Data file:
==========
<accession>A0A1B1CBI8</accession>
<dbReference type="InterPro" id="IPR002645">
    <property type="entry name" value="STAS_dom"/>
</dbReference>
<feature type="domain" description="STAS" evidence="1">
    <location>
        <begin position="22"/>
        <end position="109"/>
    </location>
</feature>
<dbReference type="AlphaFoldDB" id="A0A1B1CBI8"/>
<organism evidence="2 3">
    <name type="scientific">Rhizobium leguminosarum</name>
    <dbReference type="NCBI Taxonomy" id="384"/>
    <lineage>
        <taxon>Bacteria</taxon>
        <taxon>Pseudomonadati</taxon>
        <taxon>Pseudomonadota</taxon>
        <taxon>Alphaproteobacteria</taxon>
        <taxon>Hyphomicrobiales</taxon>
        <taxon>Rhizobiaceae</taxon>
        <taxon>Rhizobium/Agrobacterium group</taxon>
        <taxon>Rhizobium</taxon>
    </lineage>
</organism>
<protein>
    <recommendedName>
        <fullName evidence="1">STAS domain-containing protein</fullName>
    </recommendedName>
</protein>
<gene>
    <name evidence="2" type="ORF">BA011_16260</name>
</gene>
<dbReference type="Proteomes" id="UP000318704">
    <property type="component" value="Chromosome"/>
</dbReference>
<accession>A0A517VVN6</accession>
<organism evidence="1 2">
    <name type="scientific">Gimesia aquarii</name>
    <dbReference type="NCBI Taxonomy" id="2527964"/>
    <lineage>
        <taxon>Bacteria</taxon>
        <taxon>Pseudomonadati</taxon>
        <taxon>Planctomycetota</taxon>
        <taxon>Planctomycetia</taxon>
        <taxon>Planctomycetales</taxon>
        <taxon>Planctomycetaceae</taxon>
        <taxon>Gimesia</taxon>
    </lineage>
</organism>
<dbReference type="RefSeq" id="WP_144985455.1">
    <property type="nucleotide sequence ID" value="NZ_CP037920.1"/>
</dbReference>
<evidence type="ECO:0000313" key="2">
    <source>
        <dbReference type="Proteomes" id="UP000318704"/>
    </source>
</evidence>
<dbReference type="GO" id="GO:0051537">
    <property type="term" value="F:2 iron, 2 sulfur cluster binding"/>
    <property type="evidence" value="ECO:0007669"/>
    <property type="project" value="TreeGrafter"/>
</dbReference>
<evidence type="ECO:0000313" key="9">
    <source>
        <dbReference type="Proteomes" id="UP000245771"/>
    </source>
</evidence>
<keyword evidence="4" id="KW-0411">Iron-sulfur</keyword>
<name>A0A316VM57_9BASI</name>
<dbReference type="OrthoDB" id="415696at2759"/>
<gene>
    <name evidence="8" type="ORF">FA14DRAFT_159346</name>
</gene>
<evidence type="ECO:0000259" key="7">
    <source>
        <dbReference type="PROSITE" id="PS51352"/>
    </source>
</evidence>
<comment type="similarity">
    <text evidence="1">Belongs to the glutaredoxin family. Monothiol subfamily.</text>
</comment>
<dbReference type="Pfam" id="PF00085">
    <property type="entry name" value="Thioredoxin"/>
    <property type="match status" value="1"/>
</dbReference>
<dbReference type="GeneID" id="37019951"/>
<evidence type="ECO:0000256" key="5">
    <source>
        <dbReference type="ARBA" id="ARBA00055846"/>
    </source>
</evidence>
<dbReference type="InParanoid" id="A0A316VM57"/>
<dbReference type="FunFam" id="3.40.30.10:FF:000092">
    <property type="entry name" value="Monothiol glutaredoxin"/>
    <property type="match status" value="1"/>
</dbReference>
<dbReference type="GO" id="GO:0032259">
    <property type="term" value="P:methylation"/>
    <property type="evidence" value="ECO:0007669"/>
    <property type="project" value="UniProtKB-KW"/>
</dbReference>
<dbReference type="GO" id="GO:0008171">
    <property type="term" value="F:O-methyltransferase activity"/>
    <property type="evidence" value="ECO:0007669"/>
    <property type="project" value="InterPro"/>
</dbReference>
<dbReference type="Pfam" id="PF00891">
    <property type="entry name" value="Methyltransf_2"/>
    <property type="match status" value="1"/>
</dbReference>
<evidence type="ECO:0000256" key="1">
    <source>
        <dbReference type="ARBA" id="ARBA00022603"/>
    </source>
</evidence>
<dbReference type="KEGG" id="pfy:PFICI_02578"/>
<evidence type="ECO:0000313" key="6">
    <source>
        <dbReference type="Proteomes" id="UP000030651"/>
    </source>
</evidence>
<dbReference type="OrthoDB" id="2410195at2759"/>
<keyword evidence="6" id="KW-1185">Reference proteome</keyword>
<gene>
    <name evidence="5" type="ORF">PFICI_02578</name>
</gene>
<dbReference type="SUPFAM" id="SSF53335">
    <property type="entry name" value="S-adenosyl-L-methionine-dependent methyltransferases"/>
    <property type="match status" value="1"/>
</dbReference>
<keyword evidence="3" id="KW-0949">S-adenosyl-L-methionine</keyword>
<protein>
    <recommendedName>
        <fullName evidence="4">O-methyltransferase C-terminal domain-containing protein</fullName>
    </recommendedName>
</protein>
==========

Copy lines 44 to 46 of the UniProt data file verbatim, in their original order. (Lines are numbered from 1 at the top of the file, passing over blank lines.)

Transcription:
        <taxon>Planctomycetota</taxon>
        <taxon>Planctomycetia</taxon>
        <taxon>Planctomycetales</taxon>